From Brain Drain to Brain Gain? A Comparative Analysis of Bulgaria and Taiwan and Implications for the Future of Skilled Migration Policies

Author Name

Isabel Dimitrov

Author Address

rue de France, 06000 Nice, France, [email protected]


skilled migration, brain circulation, diaspora studies, migration-development nexus, comparative migration studies.


The aim of this paper is to assess if and how “triple-win” situations in managing skilled migration can be achieved – for receiving and sending states, as well as for migrants themselves. While the amount of literature analysing reverse brain drain and brain gain has surged in the past decade, the analysis from a comparative perspective remains limited. By offering a comparative analysis, this paper aims to provide a better understanding of why the organized efforts and policies applied in Taiwan were successful in achieving “triple-win” skilled migration and how they could be adapted to countries experiencing primarily negative impacts from brain drain, such as Bulgaria.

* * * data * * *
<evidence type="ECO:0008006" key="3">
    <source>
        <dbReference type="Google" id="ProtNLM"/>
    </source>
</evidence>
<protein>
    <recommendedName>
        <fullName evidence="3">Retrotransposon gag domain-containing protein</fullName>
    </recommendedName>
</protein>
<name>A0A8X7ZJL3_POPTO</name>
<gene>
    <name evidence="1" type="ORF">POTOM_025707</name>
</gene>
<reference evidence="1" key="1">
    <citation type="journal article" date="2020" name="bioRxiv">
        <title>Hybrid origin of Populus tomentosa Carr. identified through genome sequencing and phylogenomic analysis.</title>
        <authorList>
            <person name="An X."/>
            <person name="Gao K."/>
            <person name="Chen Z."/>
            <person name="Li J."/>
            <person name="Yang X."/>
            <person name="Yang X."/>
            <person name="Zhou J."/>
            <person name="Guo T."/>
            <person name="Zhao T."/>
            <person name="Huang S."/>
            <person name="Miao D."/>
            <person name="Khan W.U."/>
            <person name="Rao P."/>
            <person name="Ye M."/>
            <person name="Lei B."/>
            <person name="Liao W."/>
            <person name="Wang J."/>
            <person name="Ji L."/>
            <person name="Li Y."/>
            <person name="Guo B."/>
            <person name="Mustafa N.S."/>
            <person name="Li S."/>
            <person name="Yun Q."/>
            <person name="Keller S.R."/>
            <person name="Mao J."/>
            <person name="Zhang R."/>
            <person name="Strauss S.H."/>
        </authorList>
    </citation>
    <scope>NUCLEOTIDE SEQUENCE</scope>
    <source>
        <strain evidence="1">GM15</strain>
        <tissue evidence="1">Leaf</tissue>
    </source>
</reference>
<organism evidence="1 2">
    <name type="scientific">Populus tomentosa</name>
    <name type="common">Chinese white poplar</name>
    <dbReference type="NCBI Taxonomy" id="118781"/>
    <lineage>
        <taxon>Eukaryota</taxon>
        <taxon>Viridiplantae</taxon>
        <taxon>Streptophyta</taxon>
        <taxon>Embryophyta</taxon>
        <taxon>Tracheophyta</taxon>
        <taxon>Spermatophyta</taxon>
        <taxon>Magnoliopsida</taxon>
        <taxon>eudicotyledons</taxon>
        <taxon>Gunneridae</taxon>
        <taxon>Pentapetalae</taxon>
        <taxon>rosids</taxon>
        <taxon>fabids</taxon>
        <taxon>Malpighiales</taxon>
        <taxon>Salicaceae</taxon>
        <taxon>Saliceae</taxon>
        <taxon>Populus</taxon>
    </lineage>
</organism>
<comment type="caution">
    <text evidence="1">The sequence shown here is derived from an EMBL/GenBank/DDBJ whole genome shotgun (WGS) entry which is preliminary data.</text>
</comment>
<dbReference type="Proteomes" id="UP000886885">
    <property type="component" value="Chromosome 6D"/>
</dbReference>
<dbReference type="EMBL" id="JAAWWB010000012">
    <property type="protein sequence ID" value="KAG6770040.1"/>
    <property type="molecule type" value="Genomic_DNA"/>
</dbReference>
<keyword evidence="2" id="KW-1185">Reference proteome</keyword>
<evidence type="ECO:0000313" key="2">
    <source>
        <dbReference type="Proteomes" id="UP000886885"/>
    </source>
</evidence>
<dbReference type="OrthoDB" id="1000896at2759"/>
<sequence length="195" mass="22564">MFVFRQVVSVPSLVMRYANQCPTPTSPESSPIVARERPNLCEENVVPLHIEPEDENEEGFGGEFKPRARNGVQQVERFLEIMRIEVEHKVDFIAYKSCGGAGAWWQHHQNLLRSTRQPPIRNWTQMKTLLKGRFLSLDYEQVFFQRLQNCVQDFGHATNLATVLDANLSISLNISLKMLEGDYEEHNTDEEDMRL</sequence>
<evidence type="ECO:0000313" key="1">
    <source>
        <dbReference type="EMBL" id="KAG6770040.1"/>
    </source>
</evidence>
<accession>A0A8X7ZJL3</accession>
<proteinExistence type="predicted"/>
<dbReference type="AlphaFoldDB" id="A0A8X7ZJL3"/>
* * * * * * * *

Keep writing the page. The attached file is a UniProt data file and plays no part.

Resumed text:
The analysis of these country case studies illuminate several findings that offer broader insight into answering the question of whether the interests of sending states, receiving states and migrants can be reconciled. Key themes include the rise of transnational identities and in particular, their influence on diaspora network formation and brain circulation. The growing complexities of interactions between state and non-state actors will also be examined. Lessons gleaned from the experiences of Taiwan and Bulgaria will offer a better understanding of why “bottom-up” approaches have become especially crucial and how they can be successfully applied within the context of designing skilled migration policies.


International Conference on Migration, Diaspora and Development
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